Two New Yorkers spend six months 18 months!?! in Bangalore and other places in India.

Wednesday, November 21, 2007

Wine Time 11: Evita Ruby Red

Blue Star Agro & Winery, Pune
Rs. 274
2006


This wine is described as "fruity, dry, light, and stable," with a "distinctive bouquet." It's also made from "classic grape varieties," but those are not named. It's also called a "value-for-money" wine that's ideal with "cheese and meat dishes."

Don't cry for me having to drink this wine, because it was decent. It seemed to us a little like a beaujoulais nouveau -- it was drinkable, very light, fun, without much complexity. The only weird thing was a kind of odd smell, a little like rubber or something. But it wasn't bad, all in all. We give it 7.5, with an extra half point for the under-300-rupees price.

Interestingly, Dr. Rathore says that this is one of "Blue Star's cheapest, and doesn't really warrant attention." The 2004 version got an average rating. I think it's a bit better than average -- perhaps it's improved.

3 comments:

Cindy/Snid said...

I continue to read and make note of the wines you are finding in Bangalore. I did read somewhere yesterday (some online India news site) that they are getting ready to lower the import duty on wines in India. Should make for more good wines being available.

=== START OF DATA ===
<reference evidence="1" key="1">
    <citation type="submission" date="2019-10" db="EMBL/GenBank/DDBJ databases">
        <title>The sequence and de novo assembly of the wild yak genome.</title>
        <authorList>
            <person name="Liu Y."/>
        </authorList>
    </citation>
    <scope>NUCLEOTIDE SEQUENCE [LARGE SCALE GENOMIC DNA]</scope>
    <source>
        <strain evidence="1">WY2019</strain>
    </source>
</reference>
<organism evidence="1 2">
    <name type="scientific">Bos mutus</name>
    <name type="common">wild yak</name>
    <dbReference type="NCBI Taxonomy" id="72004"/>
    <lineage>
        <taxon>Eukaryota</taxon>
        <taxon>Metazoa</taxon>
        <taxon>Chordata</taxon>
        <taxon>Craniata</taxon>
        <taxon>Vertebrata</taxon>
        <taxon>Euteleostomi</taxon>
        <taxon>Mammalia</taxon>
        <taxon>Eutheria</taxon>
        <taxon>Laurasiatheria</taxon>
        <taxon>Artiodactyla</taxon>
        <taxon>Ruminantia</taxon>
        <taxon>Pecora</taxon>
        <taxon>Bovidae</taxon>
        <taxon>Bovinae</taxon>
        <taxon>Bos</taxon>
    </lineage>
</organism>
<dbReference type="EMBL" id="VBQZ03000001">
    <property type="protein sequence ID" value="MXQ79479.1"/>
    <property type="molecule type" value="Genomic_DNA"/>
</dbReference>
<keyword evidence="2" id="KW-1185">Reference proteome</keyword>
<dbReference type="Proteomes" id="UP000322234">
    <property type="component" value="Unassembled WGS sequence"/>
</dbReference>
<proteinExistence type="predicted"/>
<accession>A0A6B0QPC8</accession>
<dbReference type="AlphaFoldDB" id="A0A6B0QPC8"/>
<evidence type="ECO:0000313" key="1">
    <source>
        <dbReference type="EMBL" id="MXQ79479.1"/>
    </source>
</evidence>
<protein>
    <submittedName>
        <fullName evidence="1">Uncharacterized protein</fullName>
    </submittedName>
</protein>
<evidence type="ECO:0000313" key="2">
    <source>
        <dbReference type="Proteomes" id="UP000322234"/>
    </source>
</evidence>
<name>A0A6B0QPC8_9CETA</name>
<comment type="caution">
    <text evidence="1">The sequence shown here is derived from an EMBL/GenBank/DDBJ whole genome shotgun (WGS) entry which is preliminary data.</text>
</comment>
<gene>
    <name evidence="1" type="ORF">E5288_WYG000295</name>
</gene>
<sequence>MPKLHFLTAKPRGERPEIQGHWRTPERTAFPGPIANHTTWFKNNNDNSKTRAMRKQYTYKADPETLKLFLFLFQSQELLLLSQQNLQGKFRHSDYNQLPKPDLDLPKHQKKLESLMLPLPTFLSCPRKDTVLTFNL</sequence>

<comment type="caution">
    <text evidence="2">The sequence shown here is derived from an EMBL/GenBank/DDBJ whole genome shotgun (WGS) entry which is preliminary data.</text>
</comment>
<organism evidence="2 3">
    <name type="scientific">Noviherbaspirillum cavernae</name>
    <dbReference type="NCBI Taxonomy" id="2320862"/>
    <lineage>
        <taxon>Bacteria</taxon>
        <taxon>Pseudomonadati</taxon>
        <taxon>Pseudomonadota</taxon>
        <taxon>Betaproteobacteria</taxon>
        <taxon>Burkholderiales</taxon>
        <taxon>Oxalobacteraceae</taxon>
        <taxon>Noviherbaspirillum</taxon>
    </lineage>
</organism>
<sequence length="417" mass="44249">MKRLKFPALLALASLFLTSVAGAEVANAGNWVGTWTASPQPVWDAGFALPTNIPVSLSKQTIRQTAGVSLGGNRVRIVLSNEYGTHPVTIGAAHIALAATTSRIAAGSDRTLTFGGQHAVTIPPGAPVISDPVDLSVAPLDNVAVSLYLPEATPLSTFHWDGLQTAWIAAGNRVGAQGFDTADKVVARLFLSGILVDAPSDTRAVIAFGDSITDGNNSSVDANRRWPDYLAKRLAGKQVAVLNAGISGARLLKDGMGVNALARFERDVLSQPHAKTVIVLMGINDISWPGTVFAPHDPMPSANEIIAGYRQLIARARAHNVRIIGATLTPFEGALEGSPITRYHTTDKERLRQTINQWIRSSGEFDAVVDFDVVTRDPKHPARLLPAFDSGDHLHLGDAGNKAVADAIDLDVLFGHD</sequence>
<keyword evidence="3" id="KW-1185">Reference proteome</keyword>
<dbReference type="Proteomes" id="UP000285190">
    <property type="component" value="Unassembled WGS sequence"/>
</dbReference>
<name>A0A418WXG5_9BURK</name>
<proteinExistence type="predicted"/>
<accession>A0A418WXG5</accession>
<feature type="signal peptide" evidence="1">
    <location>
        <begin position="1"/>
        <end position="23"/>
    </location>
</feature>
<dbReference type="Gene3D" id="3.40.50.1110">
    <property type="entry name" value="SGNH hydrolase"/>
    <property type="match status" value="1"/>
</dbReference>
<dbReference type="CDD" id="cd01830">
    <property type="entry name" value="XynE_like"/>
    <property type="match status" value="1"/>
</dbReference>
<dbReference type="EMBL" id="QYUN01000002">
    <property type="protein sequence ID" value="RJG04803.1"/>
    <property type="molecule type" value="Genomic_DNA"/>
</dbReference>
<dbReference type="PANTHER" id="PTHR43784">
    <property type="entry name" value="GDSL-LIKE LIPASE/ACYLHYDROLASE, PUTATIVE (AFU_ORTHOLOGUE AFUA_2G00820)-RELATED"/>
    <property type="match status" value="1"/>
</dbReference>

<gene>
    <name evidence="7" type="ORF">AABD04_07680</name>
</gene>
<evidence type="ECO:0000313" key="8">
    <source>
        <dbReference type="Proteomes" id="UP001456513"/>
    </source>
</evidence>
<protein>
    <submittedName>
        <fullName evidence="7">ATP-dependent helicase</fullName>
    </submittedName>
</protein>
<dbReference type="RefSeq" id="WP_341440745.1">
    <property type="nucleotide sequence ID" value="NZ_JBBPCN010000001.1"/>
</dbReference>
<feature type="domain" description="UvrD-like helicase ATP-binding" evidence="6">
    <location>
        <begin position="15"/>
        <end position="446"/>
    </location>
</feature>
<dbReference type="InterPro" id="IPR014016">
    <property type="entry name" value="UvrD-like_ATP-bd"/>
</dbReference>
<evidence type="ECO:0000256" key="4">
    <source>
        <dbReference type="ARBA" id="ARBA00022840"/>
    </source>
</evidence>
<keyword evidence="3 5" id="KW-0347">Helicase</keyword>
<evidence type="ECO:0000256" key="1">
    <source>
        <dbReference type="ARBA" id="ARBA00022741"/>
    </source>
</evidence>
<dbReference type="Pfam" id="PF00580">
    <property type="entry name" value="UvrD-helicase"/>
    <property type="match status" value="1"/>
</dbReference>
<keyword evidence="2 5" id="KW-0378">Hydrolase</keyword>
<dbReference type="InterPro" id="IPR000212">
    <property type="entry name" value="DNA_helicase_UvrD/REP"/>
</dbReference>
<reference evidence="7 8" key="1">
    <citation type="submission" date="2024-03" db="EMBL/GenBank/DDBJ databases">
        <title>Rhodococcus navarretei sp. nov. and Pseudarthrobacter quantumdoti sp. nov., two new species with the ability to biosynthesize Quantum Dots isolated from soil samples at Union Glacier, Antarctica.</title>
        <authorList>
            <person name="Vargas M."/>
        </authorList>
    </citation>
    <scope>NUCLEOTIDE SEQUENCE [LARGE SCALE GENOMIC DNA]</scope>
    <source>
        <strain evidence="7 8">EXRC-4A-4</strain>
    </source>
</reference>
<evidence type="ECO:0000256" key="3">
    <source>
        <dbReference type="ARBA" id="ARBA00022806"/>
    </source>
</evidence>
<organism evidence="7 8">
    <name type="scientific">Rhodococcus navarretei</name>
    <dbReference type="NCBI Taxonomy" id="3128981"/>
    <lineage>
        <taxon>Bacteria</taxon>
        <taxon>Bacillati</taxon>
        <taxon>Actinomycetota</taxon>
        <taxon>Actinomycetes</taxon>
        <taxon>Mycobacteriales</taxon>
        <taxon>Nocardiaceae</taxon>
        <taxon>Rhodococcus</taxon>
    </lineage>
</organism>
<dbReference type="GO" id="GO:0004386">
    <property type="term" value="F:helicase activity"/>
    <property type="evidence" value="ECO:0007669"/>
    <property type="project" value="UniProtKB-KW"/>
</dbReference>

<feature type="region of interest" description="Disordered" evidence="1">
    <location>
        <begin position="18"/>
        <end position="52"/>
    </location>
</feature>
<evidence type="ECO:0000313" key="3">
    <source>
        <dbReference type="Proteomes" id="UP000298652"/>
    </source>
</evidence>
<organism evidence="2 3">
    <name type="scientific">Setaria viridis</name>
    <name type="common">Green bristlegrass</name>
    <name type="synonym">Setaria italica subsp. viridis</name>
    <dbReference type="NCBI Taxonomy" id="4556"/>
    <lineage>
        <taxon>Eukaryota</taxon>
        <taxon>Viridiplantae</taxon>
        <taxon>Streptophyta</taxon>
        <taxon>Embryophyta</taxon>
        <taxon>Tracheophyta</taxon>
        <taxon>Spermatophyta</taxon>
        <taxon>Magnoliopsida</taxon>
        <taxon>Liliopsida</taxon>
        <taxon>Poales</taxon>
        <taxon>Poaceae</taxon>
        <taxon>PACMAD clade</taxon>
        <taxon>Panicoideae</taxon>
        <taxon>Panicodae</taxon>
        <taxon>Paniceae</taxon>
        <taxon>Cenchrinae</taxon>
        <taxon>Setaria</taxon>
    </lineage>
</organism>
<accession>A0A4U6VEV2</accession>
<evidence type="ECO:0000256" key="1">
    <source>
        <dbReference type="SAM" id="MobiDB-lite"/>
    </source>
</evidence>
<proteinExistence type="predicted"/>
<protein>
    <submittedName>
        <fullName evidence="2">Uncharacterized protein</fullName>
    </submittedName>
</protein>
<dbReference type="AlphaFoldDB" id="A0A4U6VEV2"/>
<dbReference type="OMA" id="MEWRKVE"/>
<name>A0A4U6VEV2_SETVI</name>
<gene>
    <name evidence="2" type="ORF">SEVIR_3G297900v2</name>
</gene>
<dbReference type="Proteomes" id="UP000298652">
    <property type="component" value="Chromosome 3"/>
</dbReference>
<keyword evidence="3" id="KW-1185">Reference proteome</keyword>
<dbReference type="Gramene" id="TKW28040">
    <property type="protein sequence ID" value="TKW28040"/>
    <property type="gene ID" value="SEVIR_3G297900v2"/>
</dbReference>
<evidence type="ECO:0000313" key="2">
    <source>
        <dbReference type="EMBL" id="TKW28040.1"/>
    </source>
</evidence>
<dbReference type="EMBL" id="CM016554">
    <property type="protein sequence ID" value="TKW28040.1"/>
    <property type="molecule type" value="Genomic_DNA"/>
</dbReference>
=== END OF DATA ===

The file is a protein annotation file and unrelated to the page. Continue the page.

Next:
"Grover Vineyards plans to sparkle, literally and otherwise. In three years, come the festive season of 2010, it will launch its sparkling wine. Plus, it has taken a series of steps which will enable it to retain its presence at the quality end of the booming Indian wine market.

This market is set to drastically change with the sharp cut in import duty on foreign wines and the launch of wines by brewers and distillers like UB, Seagram and Diageo. This is the challenge facing established Indian wine makers like Grover Vineyards, Indage and Sula."

John said...

Cindy, the whole duty thing is enough to make your head spin. I think the country-wide lowering may have already gone into effect. The Gourmet Foodworld store on MG road, for instance, had some decent-looking Spanish (I think) wine that was 800 rs. -- still a lot, but I don't think it would have been that cheap last year.

But on the other hand, individual states can set up their own rules about handling liquor. That's why Tamil Nadu's liquor stores are such pits. And why Maharashtra in its wisdom has decided to raise the duty on imported wine from 150% to 200%. According to the article just linked, Bombay slurps up a full 40% of all the wine drunk in India. Not that there's all that much, but still.

Cindy/Snid said...

well, I guess I am for anything that lets us get halfway decent wine once in a while! Thanks for your thoughts.